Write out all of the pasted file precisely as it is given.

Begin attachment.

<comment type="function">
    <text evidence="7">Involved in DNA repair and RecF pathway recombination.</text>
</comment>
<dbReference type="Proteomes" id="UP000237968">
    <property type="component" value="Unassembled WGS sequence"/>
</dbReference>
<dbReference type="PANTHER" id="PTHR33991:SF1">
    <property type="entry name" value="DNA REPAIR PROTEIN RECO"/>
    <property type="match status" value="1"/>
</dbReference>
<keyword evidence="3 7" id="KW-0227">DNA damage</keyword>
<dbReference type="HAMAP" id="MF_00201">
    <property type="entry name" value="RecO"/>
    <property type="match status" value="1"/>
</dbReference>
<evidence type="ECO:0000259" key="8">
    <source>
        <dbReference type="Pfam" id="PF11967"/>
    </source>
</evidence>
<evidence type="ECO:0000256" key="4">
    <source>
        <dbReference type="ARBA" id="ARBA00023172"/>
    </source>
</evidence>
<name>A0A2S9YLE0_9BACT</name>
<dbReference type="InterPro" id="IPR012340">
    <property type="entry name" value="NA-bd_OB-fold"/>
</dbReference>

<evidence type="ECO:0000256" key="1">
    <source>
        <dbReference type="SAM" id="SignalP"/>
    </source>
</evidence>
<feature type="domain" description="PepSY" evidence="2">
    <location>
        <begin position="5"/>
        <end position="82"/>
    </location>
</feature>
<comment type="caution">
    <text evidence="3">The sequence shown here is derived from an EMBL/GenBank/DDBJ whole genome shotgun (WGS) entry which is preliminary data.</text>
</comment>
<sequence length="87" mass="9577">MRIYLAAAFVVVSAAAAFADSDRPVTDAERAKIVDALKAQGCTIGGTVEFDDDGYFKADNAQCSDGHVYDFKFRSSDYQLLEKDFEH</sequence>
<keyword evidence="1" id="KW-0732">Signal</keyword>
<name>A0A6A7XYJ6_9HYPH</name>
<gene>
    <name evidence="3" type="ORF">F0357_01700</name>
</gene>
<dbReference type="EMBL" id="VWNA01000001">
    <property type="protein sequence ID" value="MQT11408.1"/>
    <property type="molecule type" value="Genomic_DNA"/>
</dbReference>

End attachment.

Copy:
<comment type="function">
    <text evidence="7">Involved in DNA repair and RecF pathway recombination.</text>
</comment>
<dbReference type="Proteomes" id="UP000237968">
    <property type="component" value="Unassembled WGS sequence"/>
</dbReference>
<dbReference type="PANTHER" id="PTHR33991:SF1">
    <property type="entry name" value="DNA REPAIR PROTEIN RECO"/>
    <property type="match status" value="1"/>
</dbReference>
<keyword evidence="3 7" id="KW-0227">DNA damage</keyword>
<dbReference type="HAMAP" id="MF_00201">
    <property type="entry name" value="RecO"/>
    <property type="match status" value="1"/>
</dbReference>
<evidence type="ECO:0000259" key="8">
    <source>
        <dbReference type="Pfam" id="PF11967"/>
    </source>
</evidence>
<evidence type="ECO:0000256" key="4">
    <source>
        <dbReference type="ARBA" id="ARBA00023172"/>
    </source>
</evidence>
<name>A0A2S9YLE0_9BACT</name>
<dbReference type="InterPro" id="IPR012340">
    <property type="entry name" value="NA-bd_OB-fold"/>
</dbReference>

<evidence type="ECO:0000256" key="1">
    <source>
        <dbReference type="SAM" id="SignalP"/>
    </source>
</evidence>
<feature type="domain" description="PepSY" evidence="2">
    <location>
        <begin position="5"/>
        <end position="82"/>
    </location>
</feature>
<comment type="caution">
    <text evidence="3">The sequence shown here is derived from an EMBL/GenBank/DDBJ whole genome shotgun (WGS) entry which is preliminary data.</text>
</comment>
<sequence length="87" mass="9577">MRIYLAAAFVVVSAAAAFADSDRPVTDAERAKIVDALKAQGCTIGGTVEFDDDGYFKADNAQCSDGHVYDFKFRSSDYQLLEKDFEH</sequence>
<keyword evidence="1" id="KW-0732">Signal</keyword>
<name>A0A6A7XYJ6_9HYPH</name>
<gene>
    <name evidence="3" type="ORF">F0357_01700</name>
</gene>
<dbReference type="EMBL" id="VWNA01000001">
    <property type="protein sequence ID" value="MQT11408.1"/>
    <property type="molecule type" value="Genomic_DNA"/>
</dbReference>